Monetary policy is not tied to the Millennial service sector, the tail waging the dog, by accident. Technical revolutions are largely noise, and replacing the human brain with a DC computer operated by a social engineer, who cannot alter the underlying proprietary algorithm without going through the IS extortion racket again, resulted in devolution. Who’d-a-thunk;

    Instead of living, the social scientists were busy paying themselves like the feudalists, in other people’s money, to study their own misperception of life, and the majority, with the resulting price misdirection, followed them right into the drug hut, with the good doctors playing every possible angle on the condensing crystal. Their technology isn’t going to save anyone because they are all locked into their own noise, and cannot accept any input which they are not expecting. And the Internet certainly hasn’t reduced the number of smart-asses on this planet;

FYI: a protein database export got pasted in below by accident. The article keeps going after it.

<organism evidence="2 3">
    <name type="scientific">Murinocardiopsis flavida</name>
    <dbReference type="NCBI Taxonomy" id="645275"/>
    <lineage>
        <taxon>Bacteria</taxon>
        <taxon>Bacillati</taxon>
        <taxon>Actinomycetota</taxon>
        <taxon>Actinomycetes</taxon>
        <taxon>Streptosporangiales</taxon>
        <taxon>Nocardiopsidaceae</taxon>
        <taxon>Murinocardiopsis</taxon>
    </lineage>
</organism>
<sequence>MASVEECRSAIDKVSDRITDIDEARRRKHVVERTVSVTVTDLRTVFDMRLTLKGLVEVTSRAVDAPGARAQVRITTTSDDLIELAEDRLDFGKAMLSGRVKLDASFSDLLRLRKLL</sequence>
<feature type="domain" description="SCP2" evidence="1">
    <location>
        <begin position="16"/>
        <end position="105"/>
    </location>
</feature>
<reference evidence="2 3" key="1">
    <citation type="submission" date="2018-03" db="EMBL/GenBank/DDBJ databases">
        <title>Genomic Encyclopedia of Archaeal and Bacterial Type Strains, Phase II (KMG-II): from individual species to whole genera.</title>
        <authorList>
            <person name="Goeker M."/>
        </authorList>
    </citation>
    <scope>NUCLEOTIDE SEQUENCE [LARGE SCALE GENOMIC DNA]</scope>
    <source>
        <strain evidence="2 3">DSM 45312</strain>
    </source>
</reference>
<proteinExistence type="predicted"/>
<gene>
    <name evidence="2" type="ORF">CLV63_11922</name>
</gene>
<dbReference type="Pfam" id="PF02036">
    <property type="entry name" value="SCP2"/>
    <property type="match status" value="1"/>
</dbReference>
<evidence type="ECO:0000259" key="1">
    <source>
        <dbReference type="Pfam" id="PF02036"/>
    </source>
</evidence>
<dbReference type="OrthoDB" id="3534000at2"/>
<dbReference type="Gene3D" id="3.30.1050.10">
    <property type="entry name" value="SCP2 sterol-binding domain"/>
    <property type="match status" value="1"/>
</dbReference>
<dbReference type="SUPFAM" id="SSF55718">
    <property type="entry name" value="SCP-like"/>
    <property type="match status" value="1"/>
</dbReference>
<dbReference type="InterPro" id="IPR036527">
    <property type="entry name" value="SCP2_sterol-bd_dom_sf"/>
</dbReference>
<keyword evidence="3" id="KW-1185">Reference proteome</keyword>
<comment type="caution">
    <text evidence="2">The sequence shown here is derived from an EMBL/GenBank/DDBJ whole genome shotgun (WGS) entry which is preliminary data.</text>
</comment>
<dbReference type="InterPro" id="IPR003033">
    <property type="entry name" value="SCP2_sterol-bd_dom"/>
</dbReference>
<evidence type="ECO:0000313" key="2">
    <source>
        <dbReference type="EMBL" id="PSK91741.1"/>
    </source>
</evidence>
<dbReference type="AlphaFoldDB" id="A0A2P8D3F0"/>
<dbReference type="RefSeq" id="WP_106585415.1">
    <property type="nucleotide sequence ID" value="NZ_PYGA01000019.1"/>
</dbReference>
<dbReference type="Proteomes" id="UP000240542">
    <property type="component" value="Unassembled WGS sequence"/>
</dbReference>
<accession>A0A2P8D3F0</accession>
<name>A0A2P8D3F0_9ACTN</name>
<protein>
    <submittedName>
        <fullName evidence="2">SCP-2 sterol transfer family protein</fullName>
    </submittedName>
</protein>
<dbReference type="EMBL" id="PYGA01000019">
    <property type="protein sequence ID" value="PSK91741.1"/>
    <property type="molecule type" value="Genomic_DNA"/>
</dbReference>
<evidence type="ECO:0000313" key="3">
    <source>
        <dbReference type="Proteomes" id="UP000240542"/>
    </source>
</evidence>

You have a conscious, unconscious and subconscious, which has gears in an Archimedes Screw, linear and frequency. Why would you peg your currency to someone else’s energy, dreams and illusions?

    The ac multiplexer is between the double-sided mirror, between the preamp and the amp. The work has already been done; labor is already working on what’s next. Somebody(s) just has to install the exoskeleton and make the dress, if they choose to do so.

    No Virginia, banks do not drive growth; they extract efficiencies from dying economies. When it comes to growth, they may as well be throwing darts blindfolded. “It is perfectly true that she obsessed me in spite of the fact that she died when I was thirteen, until I was forty-four.”

  14. MyWag

    Great analysis.
    Sadly, we are in very difficult territory for the long haul.

    The Great Recession didn’t convince enough ‘regular folks’ of the problem. We have been blinded by both sides…..obstructionism and false arguments from the Right; and sadly, no successful push back from the Left, only Elizabeth Warren and Bernie Sanders.

    Just how bad will things have to get before voters understand their own ‘best interests’ and Wall St don’t align. Not only don’t they align but they are diametrically opposed now that Wall St is Financialized and the New York Times’ Peter Eavis is giving us the prescription for health.